Providers of broadband connectivity need to be prepared for the new switching process affecting BT’s Openreach copper network from 20th June this year, Huw Saunders, Director of Network Infrastructure at Ofcom spoke to Comms Business about the new rules.
In August 2013, Ofcom announced a decision to ensure consistent switching processes for all voice and broadband switches on BT’s Openreach copper network.
From 20th June, a single ‘gaining provider led’ (GPL) model will apply when a customer changes provider, using the Notice of Transfer (NoT) process already in use for voice services. Under this new system, customers need only contact their new provider to manage the transfer process on their behalf.
Ofcom research shows that, in cases where the customer has to contact their existing company to request a change, the resulting process can be more difficult for consumers to follow and more costly.
The changes affect all providers of telecommunications services that offer fixed voice or broadband services on the Openreach copper network utilising MPF, SMPF, WLR and FTTC products. This includes wholesalers, resellers and retailers.
In terms of what changes, the current ‘losing provider led’ (LPL) process, which relies on the consumer or business obtaining a ‘migration authorisation code’ (MAC), will be withdrawn. This removes the need for an end user who wishes to switch, to contact their losing provider to obtain a MAC. Since switches of broadband using SMPF and FTTC products currently involve a MAC process, it is these that will be most affected by its removal.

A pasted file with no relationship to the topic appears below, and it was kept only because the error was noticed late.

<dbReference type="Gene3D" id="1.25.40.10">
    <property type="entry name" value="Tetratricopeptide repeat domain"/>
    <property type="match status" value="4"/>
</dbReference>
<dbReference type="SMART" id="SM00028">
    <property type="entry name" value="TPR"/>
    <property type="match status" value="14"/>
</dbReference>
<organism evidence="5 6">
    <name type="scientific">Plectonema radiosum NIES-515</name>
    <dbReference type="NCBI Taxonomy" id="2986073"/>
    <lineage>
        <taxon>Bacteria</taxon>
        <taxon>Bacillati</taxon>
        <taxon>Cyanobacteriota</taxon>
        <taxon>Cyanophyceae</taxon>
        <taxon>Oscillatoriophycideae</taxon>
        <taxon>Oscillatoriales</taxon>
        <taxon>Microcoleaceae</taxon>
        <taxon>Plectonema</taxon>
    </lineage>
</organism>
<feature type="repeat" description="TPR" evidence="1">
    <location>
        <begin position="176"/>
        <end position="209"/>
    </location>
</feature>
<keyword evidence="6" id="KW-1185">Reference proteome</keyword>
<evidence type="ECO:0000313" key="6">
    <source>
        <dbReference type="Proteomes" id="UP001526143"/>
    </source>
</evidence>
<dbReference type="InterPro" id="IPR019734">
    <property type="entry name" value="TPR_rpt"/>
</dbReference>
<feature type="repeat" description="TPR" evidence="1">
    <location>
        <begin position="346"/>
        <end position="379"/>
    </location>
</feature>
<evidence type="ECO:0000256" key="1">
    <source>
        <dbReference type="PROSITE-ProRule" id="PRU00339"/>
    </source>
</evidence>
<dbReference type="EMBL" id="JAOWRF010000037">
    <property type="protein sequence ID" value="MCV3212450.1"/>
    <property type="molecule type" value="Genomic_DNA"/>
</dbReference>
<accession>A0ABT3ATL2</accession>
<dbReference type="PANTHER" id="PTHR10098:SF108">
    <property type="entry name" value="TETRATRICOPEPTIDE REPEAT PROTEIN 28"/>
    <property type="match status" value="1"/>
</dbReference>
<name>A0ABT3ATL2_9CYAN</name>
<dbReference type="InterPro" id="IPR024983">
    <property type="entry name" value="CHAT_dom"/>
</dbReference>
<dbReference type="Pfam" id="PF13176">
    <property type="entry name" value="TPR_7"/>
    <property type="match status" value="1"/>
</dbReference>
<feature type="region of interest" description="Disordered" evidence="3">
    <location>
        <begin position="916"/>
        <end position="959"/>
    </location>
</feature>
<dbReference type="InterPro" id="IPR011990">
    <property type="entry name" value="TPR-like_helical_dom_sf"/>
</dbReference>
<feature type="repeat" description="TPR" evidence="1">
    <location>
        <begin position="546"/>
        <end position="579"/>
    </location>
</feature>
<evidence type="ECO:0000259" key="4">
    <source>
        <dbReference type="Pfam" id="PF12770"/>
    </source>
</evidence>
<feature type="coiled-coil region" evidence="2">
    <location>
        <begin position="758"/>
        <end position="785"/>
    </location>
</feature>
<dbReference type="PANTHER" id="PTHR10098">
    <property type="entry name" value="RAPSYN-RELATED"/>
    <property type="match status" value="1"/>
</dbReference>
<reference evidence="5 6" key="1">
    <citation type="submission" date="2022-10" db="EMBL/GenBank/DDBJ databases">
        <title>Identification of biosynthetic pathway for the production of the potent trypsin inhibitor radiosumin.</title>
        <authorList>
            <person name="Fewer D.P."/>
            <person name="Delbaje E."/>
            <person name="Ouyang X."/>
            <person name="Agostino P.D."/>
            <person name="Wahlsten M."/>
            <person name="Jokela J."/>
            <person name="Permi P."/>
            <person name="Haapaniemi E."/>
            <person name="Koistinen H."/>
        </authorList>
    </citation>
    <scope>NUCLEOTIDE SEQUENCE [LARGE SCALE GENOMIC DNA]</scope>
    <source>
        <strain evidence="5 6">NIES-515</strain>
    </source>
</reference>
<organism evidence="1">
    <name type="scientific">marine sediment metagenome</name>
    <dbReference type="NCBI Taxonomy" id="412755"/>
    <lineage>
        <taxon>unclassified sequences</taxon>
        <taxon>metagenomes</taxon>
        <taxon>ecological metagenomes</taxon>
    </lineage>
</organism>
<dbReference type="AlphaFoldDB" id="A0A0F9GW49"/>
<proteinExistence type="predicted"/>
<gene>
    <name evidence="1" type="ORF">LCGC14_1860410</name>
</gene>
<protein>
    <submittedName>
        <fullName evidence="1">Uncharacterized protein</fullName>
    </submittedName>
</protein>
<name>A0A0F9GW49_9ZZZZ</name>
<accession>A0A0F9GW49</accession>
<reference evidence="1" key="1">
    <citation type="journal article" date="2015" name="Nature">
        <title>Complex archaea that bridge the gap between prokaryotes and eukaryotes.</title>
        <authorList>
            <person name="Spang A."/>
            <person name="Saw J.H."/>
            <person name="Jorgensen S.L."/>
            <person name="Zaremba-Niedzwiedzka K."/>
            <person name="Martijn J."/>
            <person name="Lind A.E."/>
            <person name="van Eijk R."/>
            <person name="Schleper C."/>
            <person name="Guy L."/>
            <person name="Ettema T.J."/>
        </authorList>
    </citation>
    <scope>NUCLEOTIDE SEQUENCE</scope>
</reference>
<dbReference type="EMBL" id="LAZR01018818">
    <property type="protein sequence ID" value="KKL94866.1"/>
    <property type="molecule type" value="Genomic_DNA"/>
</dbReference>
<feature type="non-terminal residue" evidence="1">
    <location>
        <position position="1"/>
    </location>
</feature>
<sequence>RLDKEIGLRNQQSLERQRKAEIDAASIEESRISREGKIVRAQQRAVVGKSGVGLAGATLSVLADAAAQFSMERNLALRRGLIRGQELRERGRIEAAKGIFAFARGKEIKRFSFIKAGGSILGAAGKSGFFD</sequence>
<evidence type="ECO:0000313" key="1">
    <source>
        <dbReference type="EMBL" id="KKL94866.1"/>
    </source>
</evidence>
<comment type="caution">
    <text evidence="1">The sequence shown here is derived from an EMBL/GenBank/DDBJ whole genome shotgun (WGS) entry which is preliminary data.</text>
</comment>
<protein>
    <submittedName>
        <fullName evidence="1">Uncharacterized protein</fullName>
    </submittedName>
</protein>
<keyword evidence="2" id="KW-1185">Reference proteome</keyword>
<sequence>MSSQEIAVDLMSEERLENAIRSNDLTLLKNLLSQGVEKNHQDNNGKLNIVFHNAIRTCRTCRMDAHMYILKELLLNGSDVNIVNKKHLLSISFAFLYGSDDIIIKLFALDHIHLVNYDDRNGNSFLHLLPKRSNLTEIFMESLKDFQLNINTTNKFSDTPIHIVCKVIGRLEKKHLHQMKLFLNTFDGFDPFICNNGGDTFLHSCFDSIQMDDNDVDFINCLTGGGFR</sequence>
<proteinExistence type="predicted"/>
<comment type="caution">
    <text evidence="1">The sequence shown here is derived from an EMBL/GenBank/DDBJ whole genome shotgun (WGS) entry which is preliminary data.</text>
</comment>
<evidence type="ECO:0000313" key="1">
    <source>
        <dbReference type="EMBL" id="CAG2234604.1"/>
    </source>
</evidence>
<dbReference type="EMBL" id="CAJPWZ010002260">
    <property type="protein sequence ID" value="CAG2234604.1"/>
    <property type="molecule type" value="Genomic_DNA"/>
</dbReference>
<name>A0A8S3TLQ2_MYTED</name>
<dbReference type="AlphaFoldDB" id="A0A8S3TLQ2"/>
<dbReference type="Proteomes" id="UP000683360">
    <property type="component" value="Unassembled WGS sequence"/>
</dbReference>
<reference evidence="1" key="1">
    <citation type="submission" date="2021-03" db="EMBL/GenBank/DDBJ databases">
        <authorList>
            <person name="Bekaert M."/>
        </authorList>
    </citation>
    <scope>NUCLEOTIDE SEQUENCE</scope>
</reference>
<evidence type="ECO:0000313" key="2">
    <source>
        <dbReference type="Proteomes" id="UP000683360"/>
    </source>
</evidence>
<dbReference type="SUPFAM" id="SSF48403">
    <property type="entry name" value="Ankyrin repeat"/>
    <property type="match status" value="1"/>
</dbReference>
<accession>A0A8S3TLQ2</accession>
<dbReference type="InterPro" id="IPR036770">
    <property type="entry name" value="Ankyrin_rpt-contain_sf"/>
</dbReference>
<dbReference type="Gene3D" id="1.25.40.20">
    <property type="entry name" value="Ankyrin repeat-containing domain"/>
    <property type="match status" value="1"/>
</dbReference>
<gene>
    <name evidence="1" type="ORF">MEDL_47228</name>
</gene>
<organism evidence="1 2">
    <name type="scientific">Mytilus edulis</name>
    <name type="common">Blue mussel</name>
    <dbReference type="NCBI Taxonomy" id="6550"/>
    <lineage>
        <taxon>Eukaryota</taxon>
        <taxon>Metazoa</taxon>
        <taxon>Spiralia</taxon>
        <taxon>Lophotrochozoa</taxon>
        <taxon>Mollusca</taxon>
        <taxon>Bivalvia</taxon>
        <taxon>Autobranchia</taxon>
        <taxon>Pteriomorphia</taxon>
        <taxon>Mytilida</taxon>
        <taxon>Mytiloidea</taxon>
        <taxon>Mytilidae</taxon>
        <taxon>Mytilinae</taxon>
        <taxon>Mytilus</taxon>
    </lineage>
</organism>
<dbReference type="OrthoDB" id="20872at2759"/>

In its place, any provider offering broadband services via the Openreach access network will need to have established the necessary capability to generate NoT-based switching orders (ie. place orders where it is a gaining provider). Losing Providers will be able to cancel a transfer order on behalf of a customer who did not provide consent to switch, using the Cancel Other functionality. When selling their services, providers shall ensure that no slamming occurs.
Under plans to implement the changes, any retailer that has a direct relationship with an end user will require a valid Reseller ID (RID) in order to submit orders for new business and participate in switching processes.
In addition, all switches for fixed voice products that currently use the NoT process, will have some relatively minor changes, including the harmonisation of ‘cancel other’ reason codes.
According to Andie Walton, Head of Marketing at Zen, the company started work over six months ago to get their resellers ‘Switching fit’.
“As a champion of anything which makes life easier, we’ve been working closely with the industry and Ofcom to understand the impact these changes will have on partners and their customers. Ofcom regulations around switching affect both voice and broadband products but as voice is far more mature in its processes and already adheres to the majority of regulations, these changes are predominantly on broadband (DSL & FTTC but not FTTP).
Whilst we absolutely support the vision of a single harmonised process, it’s easy to get lost in the bureaucracy. We’ve taken a very partner-centric approach, kept it simple and focussed on distilling key messages for our partners amidst ‘information-overload’. The project has been given high priority within Zen with a dedicated team to ensure the changes are as painless as possible for partners and to avoid any last minute stampedes as the Summer deadline draws closer.